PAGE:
CHARLOTTE, N.C. -- Cam Newton doesn't always get the respect of a top NFL quarterback. He gets criticized for throwing off his back foot, for making bad decisions, for not being a more accurate pocket passer and for having only one playoff win in four seasons.
But there's no denying the Carolina Panthers are better with Newton than without him.
So it wasn't just the best move for management to give Newton a new five-year, $103.8 million extension, including $60 million guaranteed, on Tuesday.
It was the smartest move.
Newton's record is a mediocre 30-31-1. His 1-2 playoff record won't get him invited to the White House.
But Newton is anything but a mediocre quarterback. He has the most rushing yards (2,571) by a quarterback in his first four NFL seasons during the Super Bowl era.
Only Dan Marino (144) and Peyton Manning (118) have had more touchdowns in their first four seasons than Newton, who has 115 (82 passing, 33 rushing).
When healthy, which he wasn't most of last season, and surrounded by solid weapons and protection, which he hasn't been most of his pro career, Newton potentially is one of the most dangerous quarterbacks in the league.
His 33 rushing touchdowns, behind an at-best-average offensive line, is the most by a quarterback since 2011. Running back LeSean McCoy, who led the league in rushing in 2013, has the same number of touchdowns during that span -- and 17 of those came in 2011.
Newton always has been special. He won the Heisman Trophy and led Auburn to an undefeated record and national championship in 2010. A year later, he became the first NFL rookie to throw for 4,000 yards, as well as the first rookie quarterback to rush for more than 700 yards.
Newton wasn't being cocky or arrogant when he recently said no quarterback "has ever been who I am trying to be." He was stating the obvious in that he defies the normal NFL quarterback model in terms of size (6-foot-5, 245 pounds), speed and arm strength.
The Panthers finally are getting Newton adequate weapons, which makes him more dangerous and gives him the opportunity to make this contract well worth the bottom line.
With Pro Bowl tight end Greg Olsen, who had a career-best 84 catches for 1,008 yards and six touchdowns last season, the Panthers have a solid lineup.
With the exception of an elite speed receiver -- and Carolina seems satisfied that Ted Ginn Jr., and 2014 undrafted rookie Philly Brown can fill that need -- Newton has what receivers coach Ricky Proehl calls "every weapon in our arsenal."
The Panthers also have a solid backfield in Jonathan Stewart, second in the NFL in rushing the last four weeks of 2014 after being named the starter, and fullback Mike Tolbert. They have nice pieces around them, such as 2015 fifth-round pick Cameron Artis-Payne, who led the SEC in rushing last season.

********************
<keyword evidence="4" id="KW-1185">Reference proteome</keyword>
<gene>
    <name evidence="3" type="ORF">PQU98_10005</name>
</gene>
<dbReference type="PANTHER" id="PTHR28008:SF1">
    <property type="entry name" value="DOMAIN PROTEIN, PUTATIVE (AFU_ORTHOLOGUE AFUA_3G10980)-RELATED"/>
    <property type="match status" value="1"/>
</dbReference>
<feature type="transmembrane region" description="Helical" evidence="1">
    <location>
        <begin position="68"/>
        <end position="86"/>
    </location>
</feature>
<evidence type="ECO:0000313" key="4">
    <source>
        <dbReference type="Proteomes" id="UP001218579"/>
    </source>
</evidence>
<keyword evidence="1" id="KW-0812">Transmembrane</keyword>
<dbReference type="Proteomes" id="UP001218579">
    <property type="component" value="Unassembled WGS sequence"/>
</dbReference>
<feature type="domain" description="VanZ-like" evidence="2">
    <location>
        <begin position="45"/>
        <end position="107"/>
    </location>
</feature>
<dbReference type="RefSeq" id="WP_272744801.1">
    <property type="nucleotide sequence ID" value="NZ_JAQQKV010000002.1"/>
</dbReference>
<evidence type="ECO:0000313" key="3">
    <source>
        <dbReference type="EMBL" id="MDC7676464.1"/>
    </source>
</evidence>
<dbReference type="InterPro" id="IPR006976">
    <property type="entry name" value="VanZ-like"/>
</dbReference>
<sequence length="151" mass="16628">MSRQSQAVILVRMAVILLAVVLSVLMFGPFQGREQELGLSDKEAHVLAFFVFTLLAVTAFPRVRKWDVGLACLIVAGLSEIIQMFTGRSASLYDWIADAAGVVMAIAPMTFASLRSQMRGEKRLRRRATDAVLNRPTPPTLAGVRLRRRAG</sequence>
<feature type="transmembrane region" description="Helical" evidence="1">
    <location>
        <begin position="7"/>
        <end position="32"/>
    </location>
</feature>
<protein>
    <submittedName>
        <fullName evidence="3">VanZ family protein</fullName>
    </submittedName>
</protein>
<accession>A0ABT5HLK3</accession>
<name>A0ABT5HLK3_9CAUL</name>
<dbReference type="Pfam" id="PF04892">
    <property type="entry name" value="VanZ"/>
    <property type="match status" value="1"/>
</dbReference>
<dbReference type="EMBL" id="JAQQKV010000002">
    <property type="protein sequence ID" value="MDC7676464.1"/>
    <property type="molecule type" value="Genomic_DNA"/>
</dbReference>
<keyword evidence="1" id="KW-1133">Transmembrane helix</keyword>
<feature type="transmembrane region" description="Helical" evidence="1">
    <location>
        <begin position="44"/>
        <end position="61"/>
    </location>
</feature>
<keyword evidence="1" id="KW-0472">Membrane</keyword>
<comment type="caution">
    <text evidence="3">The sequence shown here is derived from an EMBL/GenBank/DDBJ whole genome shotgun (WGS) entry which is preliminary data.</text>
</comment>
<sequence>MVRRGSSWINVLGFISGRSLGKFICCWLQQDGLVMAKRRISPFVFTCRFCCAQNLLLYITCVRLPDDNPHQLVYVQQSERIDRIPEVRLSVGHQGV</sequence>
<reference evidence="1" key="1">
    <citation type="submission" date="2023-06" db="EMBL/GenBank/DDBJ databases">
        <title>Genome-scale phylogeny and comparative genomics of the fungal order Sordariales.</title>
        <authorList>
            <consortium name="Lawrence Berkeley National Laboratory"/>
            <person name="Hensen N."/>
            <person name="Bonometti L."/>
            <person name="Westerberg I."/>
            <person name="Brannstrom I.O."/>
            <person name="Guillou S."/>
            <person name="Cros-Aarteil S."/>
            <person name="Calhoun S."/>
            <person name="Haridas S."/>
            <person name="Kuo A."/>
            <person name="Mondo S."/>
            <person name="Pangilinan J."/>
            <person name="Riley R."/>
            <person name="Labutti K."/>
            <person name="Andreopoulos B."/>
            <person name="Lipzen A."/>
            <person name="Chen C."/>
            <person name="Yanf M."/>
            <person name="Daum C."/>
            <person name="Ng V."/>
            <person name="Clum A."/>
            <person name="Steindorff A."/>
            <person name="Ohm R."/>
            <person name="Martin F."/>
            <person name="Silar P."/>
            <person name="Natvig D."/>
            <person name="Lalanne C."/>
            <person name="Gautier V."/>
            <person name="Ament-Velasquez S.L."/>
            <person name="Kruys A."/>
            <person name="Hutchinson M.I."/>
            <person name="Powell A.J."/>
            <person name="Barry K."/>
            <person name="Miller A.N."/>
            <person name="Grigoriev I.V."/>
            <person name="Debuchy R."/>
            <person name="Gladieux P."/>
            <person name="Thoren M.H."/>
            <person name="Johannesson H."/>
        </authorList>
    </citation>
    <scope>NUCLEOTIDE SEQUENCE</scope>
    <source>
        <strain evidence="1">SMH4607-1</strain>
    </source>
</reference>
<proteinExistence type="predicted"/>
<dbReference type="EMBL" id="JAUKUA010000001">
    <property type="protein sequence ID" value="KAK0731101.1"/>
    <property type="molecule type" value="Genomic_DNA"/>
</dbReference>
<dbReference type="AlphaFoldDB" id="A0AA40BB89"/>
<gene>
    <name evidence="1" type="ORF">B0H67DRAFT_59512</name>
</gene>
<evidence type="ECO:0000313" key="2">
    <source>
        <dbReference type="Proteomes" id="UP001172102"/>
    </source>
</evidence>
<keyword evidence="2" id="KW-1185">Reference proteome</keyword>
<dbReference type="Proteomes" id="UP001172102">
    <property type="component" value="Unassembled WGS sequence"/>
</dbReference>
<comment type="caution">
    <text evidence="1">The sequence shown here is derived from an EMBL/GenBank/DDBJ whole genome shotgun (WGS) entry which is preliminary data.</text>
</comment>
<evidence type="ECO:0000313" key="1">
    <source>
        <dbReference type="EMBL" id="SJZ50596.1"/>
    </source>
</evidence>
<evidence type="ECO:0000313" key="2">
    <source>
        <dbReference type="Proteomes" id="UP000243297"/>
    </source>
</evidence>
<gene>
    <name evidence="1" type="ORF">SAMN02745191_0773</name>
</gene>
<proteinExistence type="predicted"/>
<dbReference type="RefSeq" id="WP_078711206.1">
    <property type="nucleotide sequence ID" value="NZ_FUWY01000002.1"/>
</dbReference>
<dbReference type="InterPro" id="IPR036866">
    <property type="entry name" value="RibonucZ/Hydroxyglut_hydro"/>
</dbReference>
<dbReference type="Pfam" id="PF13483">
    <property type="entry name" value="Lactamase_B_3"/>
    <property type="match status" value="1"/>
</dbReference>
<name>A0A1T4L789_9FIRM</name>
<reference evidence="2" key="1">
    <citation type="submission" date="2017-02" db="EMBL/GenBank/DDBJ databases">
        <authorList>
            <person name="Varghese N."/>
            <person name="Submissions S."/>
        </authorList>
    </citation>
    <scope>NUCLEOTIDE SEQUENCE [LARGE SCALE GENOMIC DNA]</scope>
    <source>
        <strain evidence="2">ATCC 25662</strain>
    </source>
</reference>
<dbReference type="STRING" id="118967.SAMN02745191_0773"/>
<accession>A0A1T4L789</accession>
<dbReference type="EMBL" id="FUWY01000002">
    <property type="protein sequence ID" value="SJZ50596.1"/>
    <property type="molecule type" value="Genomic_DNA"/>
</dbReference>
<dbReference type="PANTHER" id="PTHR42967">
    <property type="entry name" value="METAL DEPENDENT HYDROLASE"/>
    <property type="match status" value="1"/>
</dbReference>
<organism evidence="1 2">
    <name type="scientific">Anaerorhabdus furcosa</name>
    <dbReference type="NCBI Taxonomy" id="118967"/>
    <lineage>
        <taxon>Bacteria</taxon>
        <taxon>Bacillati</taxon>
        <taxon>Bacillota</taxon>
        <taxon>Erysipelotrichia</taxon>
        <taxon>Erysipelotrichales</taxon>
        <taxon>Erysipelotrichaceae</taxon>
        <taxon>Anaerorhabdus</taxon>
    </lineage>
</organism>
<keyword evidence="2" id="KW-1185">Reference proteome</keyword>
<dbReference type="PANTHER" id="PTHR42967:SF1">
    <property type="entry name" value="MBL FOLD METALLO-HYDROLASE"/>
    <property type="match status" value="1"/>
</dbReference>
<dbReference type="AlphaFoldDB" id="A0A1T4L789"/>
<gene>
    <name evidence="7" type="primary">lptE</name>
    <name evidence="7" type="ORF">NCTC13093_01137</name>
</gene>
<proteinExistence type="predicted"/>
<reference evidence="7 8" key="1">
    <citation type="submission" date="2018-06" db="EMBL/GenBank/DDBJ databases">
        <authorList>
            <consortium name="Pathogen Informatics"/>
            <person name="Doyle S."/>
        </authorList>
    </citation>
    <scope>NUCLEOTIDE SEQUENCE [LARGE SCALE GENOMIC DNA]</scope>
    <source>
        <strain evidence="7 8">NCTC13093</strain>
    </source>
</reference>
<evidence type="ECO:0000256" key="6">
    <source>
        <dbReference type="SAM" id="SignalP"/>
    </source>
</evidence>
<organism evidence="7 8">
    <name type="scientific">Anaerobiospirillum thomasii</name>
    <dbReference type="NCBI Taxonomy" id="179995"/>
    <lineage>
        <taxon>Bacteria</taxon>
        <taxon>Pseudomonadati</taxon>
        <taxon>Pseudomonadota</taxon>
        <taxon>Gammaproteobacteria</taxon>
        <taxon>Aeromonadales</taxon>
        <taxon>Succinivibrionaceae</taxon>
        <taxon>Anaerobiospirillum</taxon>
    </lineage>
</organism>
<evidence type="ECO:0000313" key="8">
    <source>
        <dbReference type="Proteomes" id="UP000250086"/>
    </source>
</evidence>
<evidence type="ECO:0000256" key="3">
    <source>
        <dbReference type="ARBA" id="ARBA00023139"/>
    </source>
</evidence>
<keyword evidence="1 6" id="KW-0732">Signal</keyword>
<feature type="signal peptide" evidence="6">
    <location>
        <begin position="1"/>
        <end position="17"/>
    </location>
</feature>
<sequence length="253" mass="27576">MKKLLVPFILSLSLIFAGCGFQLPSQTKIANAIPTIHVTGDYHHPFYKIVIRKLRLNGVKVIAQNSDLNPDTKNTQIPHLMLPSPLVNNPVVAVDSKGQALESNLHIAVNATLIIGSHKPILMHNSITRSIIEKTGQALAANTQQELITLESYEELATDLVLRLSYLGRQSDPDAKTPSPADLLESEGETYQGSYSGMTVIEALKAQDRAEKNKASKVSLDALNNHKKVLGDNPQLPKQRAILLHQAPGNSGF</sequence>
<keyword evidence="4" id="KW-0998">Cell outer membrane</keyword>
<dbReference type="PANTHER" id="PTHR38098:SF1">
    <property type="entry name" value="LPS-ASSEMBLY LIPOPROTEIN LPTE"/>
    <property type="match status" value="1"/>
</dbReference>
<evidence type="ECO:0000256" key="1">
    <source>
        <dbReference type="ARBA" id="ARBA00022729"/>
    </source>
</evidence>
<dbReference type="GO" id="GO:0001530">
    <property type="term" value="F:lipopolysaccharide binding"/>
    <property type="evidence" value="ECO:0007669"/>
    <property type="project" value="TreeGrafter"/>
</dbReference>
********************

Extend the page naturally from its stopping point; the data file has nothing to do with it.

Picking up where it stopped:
The big question remains the offensive line. If free-agent acquisition Michael Oher can resurrect his career at left tackle, and the rest of the group performs as well as it did during a 4-0 regular-season finish last season, Newton will be in his best position to succeed since entering the NFL as the No. 1 overall pick of the 2011 draft.
Carolina averaged 199.25 yards rushing over the final four games, compared to 71 yards in its first four. It gave up only five sacks in the last four games after giving up 19 in the previous four.
If Oher flops, the question becomes: Can the Panthers moving forward afford a top-flight left tackle under the salary cap? The answer: yes.
But do they have to?
General manager Dave Gettleman has spent the past two years digging Carolina out of salary-cap hell. The Panthers have gone from more than $16 million over the cap when Gettleman arrived in January 2013 to more than $16 million under the cap earlier this offseason.
They still had more than $7 million in cap room after signing their rookie class.
Gettleman has proven he can build an adequate line for a bargain. The Panthers, according to ESPN Stats & Information, ranked 17th in money committed ($18.9 million) to the line in 2013 when they were 12-4. They ranked 26th ($16.3 million) last season when they won the NFC South with a 7-8-1 record.
The eight teams -- Browns ($30.3 million), Eagles ($29.2M), Jets ($26.9M), Redskins ($26.6M), Rams ($26.2M), Titans ($26.1M), Falcons ($26.1M) and Saints ($25.2M) -- that spent the most on the line last season didn't make the playoffs. Eight of the bottom 12 spenders made the playoffs.
That many of Newton's key weapons are in the first or second years of their deals gives Gettleman time to sign key defensive players such as linebacker Luke Kuechly and tackle Star Lotulelei to long-term deals.
That Carolina in the next two years will be out from under the monster contracts of defensive end Charles Johnson ($20,020,000 toward the 2015 cap) and Stewart ($8.3 million in 2015) also helps.
But it all starts with having a quarterback at least worthy of being in the conversation as a top-15 talent. If you don't have one, you're headed for disaster. Just ask Cleveland and Tampa Bay.
Look at the teams that made the playoffs in 2014. With the exception of the injury-plagued Arizona Cardinals, they all had stable situations under center.
That Newton is 14-4 in regular-season games played after November, a win total only Patriots QB Tom Brady surpasses since the start of 2011, increases his value.
That Newton is set in 2015 to earn close to $11 million in endorsements, a number that only Peyton Manning surpasses, increases his worth in other areas. He brings national attention to the organization like nobody has since the franchise was formed in 1995.
Newton is to Carolina what Manning is to Denver, what Brady is to New England.
He doesn't always get the respect those players do because he hasn't won a Super Bowl, but there's no doubt Carolina is better with him.
And he's worth every penny.